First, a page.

(which is good) but their shape causes sudden acceleration changes at and around the

point of maximum stress for the knees, the Upper Dead Spot, where the likelihood of

knee damage is already high. O.Symetric’s approximate 90deg orientation is only

useful for a low pealing cadence, because most cyclists generate their maximum

power at a crank angle later, considering leg inertia. (look at a pair of well worn round

chainrings to confirm this they

are the most worn in the area we just specified).


QRings have an intelligent, sublime ovalization free of damaging 'acceleration peaks'

and 'loading peaks' that allow both professional and recreational cyclists to ride faster

with less lactates. Their shape ensures both faster acceleration and a smoother pedal

stroke, promoting natural joint movement as well as uniform muscle and tendon

loading. The ovalization of QRings

strikes the crucial balance between performance

gain and spinning efficiency. Additionally, the orientation of QRings

is different from

any system earlier conceived. Because the point of maximum power varies between

cyclists, from when the crank is between 20 to 25º below the horizontal (as a result of

leg inertia, bike geometry, riding position and biomechanics), the necessity of a

Regulation System to customize the chainring for each cyclist’s pedaling style is

clearly evident. That's why QRings

have their unique 'OCP' (Optimum Chainring

Position) chainring hole ring. The QRings'

shape, orientation and adjustability are

what set them apart and ensures that they are here to stay.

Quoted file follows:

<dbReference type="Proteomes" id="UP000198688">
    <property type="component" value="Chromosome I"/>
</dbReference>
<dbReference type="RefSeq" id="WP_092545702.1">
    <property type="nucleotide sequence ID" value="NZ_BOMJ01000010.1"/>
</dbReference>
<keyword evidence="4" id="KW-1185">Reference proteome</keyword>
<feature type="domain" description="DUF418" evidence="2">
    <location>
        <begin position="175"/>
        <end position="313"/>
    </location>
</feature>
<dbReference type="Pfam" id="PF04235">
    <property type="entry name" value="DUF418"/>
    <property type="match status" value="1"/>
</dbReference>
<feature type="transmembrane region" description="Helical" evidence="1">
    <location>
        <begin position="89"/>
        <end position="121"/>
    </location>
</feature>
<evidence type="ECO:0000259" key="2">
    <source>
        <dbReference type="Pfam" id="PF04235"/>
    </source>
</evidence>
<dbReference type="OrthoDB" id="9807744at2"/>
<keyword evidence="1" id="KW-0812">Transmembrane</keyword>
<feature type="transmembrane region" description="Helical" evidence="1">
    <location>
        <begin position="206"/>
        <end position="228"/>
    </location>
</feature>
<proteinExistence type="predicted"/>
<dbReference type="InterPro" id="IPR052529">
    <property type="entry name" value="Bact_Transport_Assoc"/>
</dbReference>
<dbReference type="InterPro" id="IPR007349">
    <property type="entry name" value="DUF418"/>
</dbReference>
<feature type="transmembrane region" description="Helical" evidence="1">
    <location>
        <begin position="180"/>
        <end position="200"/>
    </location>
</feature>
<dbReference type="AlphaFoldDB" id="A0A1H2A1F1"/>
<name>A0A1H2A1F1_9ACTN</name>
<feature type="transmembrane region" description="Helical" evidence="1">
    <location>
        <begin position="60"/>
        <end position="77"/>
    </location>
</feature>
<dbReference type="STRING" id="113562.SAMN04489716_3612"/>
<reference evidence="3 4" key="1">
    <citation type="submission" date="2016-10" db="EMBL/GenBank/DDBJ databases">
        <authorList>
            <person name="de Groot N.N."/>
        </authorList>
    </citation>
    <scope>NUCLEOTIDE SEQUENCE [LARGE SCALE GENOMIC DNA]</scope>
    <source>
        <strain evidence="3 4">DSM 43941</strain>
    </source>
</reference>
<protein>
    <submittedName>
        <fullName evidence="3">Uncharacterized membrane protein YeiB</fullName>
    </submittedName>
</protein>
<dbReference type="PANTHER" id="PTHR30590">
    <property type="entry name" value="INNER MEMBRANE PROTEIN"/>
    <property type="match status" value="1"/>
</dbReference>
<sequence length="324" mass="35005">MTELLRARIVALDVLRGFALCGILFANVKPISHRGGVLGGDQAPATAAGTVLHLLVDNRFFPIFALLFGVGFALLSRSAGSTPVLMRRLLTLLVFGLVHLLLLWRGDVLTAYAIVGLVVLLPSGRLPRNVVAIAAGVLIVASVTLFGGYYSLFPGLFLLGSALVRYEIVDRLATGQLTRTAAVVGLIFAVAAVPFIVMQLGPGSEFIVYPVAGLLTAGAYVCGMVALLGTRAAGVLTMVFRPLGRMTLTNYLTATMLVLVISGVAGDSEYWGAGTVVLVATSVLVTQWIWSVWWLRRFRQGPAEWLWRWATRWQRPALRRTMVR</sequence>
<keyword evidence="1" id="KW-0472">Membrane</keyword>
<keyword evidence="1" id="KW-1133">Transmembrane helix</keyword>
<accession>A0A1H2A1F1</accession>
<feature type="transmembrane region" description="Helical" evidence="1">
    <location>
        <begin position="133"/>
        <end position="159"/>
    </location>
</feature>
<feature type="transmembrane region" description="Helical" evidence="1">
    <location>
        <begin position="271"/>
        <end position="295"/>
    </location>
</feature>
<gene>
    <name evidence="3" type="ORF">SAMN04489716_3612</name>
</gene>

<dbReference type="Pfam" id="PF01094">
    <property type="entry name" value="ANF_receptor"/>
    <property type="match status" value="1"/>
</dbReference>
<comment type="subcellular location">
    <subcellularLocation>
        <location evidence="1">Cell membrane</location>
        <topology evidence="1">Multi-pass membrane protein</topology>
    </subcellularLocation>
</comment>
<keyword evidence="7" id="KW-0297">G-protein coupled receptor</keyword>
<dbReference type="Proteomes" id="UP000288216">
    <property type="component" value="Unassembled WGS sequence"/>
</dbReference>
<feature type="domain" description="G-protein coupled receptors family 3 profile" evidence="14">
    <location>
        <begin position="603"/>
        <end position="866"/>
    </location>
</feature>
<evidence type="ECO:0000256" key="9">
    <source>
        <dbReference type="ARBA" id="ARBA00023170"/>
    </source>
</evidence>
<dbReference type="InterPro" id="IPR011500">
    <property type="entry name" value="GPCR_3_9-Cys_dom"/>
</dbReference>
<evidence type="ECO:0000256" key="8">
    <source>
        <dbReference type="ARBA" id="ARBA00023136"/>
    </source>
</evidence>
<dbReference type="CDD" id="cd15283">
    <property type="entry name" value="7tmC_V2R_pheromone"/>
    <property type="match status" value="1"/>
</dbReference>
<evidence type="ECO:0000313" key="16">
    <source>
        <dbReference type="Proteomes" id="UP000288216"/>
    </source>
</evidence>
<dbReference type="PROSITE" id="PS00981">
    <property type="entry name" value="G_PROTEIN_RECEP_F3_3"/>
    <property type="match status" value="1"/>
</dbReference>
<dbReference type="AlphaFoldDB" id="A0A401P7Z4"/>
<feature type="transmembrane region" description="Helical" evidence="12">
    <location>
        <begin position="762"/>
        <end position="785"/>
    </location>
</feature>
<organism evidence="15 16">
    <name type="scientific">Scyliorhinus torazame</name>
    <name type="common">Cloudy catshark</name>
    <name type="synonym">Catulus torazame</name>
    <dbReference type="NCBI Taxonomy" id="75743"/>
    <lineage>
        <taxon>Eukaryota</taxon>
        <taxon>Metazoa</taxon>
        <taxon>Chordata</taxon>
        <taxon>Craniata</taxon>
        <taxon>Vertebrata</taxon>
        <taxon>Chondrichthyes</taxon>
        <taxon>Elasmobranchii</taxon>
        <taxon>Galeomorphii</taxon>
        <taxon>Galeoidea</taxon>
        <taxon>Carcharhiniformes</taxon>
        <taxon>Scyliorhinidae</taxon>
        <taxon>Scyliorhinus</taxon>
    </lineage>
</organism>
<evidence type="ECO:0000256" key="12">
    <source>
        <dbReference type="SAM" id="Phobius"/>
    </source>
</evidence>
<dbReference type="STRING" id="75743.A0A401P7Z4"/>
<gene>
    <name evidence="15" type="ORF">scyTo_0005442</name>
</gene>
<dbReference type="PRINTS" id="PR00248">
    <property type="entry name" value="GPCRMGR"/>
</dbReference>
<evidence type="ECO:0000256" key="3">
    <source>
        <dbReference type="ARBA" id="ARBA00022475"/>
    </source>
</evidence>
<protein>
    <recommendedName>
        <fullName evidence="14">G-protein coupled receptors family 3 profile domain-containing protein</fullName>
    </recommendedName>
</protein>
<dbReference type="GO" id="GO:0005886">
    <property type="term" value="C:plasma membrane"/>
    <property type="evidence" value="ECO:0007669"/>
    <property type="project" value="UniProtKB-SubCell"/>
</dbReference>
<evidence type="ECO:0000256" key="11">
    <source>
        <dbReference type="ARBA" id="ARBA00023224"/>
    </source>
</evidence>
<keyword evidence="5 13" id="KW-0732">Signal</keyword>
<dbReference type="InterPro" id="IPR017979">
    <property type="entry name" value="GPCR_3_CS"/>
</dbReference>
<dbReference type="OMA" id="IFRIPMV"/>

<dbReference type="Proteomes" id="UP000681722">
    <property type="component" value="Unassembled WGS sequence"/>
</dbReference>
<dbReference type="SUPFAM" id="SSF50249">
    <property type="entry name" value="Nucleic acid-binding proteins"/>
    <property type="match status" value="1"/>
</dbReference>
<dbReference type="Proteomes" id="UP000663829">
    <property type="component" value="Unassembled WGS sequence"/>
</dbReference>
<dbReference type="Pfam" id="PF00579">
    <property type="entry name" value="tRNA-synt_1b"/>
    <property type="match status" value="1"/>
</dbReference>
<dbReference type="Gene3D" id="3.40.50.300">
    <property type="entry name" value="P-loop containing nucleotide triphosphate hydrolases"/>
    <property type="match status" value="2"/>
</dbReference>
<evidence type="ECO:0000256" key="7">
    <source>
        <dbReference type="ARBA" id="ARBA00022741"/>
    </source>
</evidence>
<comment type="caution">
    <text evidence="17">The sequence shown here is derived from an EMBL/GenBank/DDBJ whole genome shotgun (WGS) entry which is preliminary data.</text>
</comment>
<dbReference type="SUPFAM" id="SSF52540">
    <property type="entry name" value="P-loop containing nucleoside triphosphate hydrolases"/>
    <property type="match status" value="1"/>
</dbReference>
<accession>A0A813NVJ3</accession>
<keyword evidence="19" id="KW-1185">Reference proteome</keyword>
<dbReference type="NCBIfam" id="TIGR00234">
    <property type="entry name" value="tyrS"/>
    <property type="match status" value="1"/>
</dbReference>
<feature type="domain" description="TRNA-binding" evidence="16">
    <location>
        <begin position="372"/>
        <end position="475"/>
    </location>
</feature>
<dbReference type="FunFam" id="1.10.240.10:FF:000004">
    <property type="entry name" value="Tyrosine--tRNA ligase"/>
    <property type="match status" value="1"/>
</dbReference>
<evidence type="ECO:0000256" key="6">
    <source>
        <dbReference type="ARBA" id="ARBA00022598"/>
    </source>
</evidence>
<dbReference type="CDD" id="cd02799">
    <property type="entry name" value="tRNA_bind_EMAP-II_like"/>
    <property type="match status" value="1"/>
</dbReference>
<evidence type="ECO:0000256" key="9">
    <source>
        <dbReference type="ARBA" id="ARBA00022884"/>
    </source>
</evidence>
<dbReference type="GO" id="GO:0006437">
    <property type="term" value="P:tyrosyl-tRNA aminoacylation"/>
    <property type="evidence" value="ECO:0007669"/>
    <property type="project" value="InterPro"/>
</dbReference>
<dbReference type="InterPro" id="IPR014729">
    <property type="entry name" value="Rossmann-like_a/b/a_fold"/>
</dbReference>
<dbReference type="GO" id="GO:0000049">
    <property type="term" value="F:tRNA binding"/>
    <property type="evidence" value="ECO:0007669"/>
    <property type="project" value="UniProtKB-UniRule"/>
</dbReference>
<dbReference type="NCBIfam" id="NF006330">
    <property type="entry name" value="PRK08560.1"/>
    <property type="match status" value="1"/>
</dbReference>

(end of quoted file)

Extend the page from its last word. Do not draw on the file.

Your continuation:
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I have used Q-Rings for about a year now... they are awesome! ...especially uphill where you do not have the luxury of being able to pedal circles because your hammies are not nearly as strong as your quads... so in pedaling with your quads - MASHING- uphill... you get to a point - with round rings - that your torque keeps alternating between force and then just turning... this is where I always used to slip out... no more!


After using them for 7 weeks... 6 of my buddies and I went to do Sani pass... I am not the fittest or the strongest in the group, but I got to the top about an hour faster than the other guys! ..and I never really struggled! I guess if I actually raced up I would have struggled... but at just above touring pace, it was sublime...


To all of you guys who say they are ***... sah-weeeet! ...stick to what you know... if you are already strong enough to turn circles uphill then dont even bother... Q-rings are for MASHERS!

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I have been using Q rings for neerly 18 months now right from XC to Epic. I recon they work quite well. Well, the Power Tap does not lie, so I would say they work and I am pretty chuffed.


As far as I am concerned, the more people that dont use them, the better it is, as i still get the benefit that others dont.


Food for thought - all those 29er obsesed people who point out that racers/pro won their races on 29ers. have you ever looked at the rings that they ran for the race? (Kulhavey, Sauser, Stander, George, Evans). As far as I can remeber, I cant remeber when I upgraded my car for bigger wheels instead of a better gear box!